At midnight, Greece turns into a pumpkin. The clock is clearly ticking but is this the 10th or 11th hour?
Given the eurozone propensity to extend deadline after deadline, it’s hard to say precisely what time this is. But we can say Greek Bailout Talks with Europe Break Down.
Eurozone finance ministers’ first attempt to grapple with the bailout demands made by the new Greek government broke down in recriminations after the two sides failed even to agree a way to take negotiations forward after six hours of talks in Brussels.
Jeroen Dijsselbloem, the Dutch finance minister who chairs the committee of his 18 colleagues, said that while he had hoped a blueprint for future talks could have been agreed at the session, no negotiations were scheduled ahead of a self-imposed deadline to reach agreement on a bailout extension by Monday.
Although no final deal on Greece’s proposals was in the offing at Wednesday’s meeting, senior eurozone officials had hoped that, following days of public sniping over what a new bailout programme might look like, Athens and its creditors could at least find a road map to resolving the standoff.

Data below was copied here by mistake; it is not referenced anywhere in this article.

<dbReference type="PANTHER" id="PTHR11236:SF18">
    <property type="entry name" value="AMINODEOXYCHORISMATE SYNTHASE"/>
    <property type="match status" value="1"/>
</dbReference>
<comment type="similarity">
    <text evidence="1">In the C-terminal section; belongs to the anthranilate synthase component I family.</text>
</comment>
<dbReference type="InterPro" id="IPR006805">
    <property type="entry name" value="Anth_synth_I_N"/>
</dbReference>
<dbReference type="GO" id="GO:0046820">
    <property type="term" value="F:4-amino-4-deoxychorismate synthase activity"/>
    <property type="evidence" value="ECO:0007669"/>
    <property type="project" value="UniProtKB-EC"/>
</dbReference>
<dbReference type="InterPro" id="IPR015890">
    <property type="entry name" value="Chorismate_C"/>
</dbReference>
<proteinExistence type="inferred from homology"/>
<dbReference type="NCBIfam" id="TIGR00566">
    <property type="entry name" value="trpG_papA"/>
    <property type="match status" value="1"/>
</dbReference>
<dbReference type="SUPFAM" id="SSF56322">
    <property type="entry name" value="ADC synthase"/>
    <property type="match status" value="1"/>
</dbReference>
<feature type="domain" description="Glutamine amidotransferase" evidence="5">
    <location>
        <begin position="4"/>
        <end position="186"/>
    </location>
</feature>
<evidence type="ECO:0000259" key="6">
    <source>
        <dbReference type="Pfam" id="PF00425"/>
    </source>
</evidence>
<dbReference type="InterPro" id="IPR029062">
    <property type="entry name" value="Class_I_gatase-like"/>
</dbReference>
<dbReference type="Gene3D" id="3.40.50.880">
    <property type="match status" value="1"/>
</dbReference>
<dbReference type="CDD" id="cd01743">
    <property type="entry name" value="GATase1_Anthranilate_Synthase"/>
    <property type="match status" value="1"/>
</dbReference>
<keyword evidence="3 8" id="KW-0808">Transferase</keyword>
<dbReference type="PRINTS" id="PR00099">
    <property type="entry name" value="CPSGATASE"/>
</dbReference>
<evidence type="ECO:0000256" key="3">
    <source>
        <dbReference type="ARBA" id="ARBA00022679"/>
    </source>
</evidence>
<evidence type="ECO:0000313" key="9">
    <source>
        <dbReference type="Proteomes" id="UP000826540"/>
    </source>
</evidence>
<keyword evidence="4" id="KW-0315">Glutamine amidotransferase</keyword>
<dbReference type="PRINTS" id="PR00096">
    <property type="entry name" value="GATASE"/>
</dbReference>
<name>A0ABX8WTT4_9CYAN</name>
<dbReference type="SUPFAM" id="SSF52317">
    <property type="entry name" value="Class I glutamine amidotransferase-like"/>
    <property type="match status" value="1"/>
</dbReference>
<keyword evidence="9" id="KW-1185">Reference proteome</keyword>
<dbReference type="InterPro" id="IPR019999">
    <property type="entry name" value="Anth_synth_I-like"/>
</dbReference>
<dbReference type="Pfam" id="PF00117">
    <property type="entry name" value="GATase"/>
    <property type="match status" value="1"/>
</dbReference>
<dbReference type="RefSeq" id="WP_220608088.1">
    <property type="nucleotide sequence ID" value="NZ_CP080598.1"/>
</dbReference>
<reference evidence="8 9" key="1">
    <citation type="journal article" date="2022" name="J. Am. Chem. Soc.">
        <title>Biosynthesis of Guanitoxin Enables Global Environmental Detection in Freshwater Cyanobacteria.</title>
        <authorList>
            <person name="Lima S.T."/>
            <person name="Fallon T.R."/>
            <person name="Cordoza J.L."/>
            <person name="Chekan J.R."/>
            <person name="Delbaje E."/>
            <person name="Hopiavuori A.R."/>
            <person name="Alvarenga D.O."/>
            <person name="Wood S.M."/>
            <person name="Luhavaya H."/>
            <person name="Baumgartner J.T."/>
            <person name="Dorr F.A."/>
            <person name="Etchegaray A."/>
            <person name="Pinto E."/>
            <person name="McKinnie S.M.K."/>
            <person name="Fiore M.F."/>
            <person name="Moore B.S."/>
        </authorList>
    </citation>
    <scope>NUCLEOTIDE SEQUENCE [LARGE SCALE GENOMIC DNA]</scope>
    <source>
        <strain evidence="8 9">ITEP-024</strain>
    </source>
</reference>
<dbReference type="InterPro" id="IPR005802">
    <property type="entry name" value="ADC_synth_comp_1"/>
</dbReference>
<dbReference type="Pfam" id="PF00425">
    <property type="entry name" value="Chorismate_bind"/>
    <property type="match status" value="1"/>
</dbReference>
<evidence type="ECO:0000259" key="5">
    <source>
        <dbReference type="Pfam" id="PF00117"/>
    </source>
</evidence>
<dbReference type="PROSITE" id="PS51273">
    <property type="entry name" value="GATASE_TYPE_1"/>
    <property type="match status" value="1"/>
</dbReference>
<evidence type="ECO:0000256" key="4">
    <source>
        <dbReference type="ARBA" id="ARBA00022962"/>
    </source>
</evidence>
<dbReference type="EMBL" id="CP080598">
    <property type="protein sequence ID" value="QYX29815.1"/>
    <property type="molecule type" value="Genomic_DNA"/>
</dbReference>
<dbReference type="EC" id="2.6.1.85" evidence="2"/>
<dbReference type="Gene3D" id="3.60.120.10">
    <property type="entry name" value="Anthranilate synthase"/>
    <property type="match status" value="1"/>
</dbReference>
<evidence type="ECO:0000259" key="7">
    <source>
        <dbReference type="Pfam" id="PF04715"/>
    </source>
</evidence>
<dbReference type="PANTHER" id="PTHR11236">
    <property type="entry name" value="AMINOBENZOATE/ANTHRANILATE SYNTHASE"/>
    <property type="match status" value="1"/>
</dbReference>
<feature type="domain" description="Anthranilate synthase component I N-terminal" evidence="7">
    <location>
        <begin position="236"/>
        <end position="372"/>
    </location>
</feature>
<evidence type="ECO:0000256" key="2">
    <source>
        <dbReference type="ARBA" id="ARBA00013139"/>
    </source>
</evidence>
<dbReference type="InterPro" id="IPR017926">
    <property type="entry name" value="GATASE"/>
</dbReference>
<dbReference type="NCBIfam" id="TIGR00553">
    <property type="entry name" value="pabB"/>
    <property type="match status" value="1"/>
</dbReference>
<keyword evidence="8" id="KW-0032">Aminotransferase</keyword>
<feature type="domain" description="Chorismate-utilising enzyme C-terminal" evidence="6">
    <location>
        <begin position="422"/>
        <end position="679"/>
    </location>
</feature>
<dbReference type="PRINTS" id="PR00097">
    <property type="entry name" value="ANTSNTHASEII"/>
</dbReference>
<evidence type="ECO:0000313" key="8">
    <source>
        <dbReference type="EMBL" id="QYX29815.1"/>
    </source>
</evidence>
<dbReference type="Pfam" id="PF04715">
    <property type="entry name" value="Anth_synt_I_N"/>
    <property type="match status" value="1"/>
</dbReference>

But officials said even those low expectations were not met and there are currently no talks expected before another meeting of finance ministers on Monday, where eurozone leaders had hoped a deal could be clinched.
According to eurozone officials involved in the talks, a joint statement had been agreed between the finance ministers and Yanis Varoufakis, their new Greek counterpart, that would have held out the chance of reaching a deal to extend Greece’s current €172bn programme beyond its February 28 expiration.
But after the meeting broke up, Mr Varoufakis consulted officials in Athens and then raised new objections to the statement’s wording, and despite efforts to find an 11th-hour compromise, the statement was scrapped. Greek prime minister Alexis Tsipras has vowed not to extend the current bailout.
Does Anyone Really Know What Time It Is?